Reconstructing Clojure Macros With Speclj
“It is a revelation to compare Menard’s Don Quixote with Cervantes’. The latter, for example, wrote (part one, chapter nine): ‘…truth, whose mother is history, rival of time, depository of deeds, witness of the past, exemplar and adviser to the present, and the future’s counselor.’ Written in the seventeenth century, written by the ‘lay genius’ Cervantes, this enumeration is a mere rhetorical praise of history. Menard, on the other hand, writes: ‘…truth, whose mother is history, rival of time, depository of deeds, witness of the past, exemplar and adviser to the present, and the future’s counselor.’”
Macros are hard,
but one of the most helpful exercises I’ve found in my limited macro
writing experience is practicing by recreating some of the core
macros I already know and love, like
Using speclj greatly simplifies this exercise, and writing macro specs often test my understanding better than writing the implementations themselves. Here’s an example spec for the threading macro:
1 2 3 4 5 6 7 8 9 10 11 12 13
come in very handy.
Macroexpand-1 returns the “first” expansion of a
macro form (macros within macros won’t be expanded).
macroexpand-1 until the expansion is no longer a macro form.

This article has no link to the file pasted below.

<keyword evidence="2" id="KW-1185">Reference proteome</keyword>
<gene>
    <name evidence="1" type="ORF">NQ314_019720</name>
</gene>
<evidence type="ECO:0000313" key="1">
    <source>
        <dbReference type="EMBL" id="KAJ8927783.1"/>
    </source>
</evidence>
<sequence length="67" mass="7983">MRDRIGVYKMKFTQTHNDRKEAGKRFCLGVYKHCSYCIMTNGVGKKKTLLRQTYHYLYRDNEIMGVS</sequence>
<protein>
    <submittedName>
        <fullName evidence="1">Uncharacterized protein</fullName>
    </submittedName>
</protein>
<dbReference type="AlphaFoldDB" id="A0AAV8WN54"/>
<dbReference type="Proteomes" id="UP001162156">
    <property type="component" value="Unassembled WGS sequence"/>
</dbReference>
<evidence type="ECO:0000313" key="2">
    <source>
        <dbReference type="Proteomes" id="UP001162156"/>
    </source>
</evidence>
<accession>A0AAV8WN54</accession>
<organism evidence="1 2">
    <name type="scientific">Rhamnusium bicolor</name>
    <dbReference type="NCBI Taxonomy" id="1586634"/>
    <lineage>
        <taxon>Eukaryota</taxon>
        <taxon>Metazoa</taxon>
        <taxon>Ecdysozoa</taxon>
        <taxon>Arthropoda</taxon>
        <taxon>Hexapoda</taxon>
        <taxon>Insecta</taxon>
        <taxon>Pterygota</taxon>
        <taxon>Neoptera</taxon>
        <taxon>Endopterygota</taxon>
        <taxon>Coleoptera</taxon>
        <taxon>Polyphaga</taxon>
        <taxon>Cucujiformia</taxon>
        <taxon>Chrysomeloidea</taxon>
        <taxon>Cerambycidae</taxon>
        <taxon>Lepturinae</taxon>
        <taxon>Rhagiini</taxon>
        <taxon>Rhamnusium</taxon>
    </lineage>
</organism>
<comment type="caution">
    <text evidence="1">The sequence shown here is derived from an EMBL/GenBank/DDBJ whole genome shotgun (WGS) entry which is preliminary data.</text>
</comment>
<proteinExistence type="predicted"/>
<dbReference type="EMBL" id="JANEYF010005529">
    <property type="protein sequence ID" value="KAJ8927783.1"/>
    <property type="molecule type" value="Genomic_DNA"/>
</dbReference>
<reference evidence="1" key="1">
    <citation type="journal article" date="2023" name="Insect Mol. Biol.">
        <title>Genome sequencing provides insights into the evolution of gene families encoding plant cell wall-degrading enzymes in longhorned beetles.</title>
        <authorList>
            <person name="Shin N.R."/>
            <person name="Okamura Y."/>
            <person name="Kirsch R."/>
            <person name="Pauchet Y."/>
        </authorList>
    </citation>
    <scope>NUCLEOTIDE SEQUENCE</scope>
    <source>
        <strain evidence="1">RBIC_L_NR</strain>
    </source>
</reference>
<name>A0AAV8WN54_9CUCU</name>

In the above example, the first expansion of
->-macro, my threading
macro replacement, returns a form that starts with another call to
->-macro. (I was surprised to find out that this is how the
threading macro works under the hood).
Macroexpand expands into a
until the first item is
*, which is not a macro.
When it’s macros all the way down,
clojure.walk/macroexpand-all) recursively expands all macros in a
given form, resulting in the much simpler expression
(* (+ 1 2) 3)
in the example above. These functions are all hugely helpful for
writing macros and their associated tests.
Here’s my recreation of
->, which passed the spec:
1 2 3 4 5
And bears a pretty strong resemblance to the original source:
1 2 3 4 5 6 7 8 9 10 11
Some macros are pretty easy to reconstruct (but check their documentation to make sure you really understand how they handle different arguments). If you’re well and truly stuck, it’s always possible to check out the original code for inspiration.
The specs and solutions I’ve written so far (mostly low-hanging fruit) are all available on my Github, if you’d like to have a hand at reconstructing Clojure yourself.